TikTok Deal Aims to Thread Needle on US, China Demands
A fragile deal to put the popular video app TikTok in American control appeared in jeopardy Monday amid disagreement on the ownership structure and Chinese involvement.
But the deal was being portrayed in different terms in the two countries. Here are key points:
Walmart and Oracle would control 20 percent of TikTok Global ahead of a share offering, and Americans would hold four of five board seats.
US President Donald Trump said he would not approve a deal with any Chinese ownership or control.
But TikTok parent firm ByteDance, Chinse firm with US investors, disputed what it called “false rumors” and said it would retain 80 percent of the new firm.
Trump, who has repeatedly charged that TikTok could threaten national security and be used for spying, said the data would be under American control.
“Everything is going to be moved into a cloud done by Oracle… totally controlled by Oracle,” he said.
In ByteDance’s view, the plan does not allow “the transfer of any algorithms and technologies” while enabling Oracle to review the source code of TikTok USA.
James Lewis, head of technology policy for the Center for Strategic and International Studies, said the plan appears structured “where TikTok Global will license the algorithms as a service” without giving up the technology, under terms used frequently in cloud computing.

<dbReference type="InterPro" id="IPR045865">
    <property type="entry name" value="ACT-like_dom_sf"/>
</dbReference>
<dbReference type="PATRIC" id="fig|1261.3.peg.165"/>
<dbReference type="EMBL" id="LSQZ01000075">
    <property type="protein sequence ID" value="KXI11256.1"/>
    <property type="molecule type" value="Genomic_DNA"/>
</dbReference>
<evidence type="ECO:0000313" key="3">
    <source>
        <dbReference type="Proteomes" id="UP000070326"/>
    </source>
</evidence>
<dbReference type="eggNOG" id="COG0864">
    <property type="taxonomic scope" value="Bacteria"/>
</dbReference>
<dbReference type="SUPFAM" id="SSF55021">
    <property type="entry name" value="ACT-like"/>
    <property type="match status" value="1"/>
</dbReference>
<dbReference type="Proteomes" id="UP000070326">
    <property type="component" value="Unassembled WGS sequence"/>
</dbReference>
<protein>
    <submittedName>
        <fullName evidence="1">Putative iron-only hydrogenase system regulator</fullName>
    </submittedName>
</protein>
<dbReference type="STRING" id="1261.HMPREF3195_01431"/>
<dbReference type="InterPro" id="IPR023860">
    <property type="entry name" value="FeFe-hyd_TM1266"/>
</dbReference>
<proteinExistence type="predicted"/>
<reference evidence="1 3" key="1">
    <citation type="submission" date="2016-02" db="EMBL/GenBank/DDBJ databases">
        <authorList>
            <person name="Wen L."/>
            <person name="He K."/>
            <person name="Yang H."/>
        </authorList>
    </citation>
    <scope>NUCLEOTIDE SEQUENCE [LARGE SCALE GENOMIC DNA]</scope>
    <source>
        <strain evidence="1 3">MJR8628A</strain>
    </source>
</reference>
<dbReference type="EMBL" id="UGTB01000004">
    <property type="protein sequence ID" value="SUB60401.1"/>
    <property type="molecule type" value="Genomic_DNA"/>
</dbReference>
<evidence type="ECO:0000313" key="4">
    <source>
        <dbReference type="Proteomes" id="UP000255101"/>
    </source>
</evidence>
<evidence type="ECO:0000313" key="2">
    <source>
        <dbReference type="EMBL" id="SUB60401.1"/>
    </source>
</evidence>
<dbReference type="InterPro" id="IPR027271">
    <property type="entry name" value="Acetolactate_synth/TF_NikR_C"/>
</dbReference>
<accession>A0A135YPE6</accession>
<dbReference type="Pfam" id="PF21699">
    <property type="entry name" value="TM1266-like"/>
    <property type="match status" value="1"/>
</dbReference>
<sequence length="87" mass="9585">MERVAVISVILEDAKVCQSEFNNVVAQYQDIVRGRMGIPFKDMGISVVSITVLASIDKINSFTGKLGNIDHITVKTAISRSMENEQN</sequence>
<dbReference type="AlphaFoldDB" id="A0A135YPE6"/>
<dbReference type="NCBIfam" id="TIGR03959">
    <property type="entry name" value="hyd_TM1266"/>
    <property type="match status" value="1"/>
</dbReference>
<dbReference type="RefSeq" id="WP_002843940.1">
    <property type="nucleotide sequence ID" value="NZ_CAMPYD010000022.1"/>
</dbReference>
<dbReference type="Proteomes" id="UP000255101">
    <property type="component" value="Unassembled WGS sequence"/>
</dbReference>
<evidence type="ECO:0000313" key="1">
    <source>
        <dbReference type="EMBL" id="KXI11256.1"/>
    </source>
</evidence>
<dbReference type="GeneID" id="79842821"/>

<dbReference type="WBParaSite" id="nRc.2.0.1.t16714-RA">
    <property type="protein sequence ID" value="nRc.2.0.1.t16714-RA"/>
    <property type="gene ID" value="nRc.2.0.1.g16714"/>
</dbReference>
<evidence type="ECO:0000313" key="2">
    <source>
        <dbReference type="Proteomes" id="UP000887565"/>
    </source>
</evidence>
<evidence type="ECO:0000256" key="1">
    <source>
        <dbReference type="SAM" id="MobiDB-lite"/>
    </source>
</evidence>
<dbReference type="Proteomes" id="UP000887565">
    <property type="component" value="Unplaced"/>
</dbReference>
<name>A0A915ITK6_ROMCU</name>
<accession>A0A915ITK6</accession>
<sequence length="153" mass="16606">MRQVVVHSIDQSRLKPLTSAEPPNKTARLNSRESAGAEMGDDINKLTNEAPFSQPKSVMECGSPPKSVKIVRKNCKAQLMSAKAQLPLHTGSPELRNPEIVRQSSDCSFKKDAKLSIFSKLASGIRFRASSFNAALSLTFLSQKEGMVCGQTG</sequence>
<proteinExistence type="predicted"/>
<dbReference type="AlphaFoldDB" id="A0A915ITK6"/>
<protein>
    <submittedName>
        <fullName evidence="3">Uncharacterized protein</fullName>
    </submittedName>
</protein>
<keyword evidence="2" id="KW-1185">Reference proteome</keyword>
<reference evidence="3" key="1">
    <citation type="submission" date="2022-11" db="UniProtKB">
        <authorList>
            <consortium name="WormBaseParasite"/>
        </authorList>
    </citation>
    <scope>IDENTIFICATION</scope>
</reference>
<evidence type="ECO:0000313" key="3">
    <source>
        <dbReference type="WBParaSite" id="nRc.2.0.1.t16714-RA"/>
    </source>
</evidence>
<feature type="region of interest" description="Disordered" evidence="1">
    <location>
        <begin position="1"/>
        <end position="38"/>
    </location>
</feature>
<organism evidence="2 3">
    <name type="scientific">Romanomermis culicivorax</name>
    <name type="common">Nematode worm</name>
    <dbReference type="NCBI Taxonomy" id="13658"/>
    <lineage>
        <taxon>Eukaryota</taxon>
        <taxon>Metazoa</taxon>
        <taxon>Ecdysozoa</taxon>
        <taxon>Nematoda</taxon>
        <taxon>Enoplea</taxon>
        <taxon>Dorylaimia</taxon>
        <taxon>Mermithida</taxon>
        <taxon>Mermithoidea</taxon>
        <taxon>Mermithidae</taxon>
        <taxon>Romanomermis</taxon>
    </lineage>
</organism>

Chance of success
The deal has a potential to satisfy both Washington and Beijing because “ByteDance doesn’t have to share the algorithm and doesn’t have to give up its shares,” Lewis said.
For the US side, “Oracle gets to review the ByteDance source code for problems and spyware,” Lewis added.
But the Chinese state-controlled newspaper Global Times suggested Beijing should veto what it called “robbery” of Chinese technology.
“China will not accept this kind of bullying arrangement of the US,” the newspaper said in an editorial.
“If China surrenders, which country in the world can resist?… Once Washington succeeds, the US will enjoy global technological hegemony forever.”
Yun Zhu, a professor of finance at St. John’s University, said he is skeptical of a deal with China as the two countries battle for technological supremacy.
“I don’t think this is going to be resolved quickly,” Zhu said.
“I see this as a beginning,” he said, adding that this is one stage of a long conflict over “mining digital assets.”
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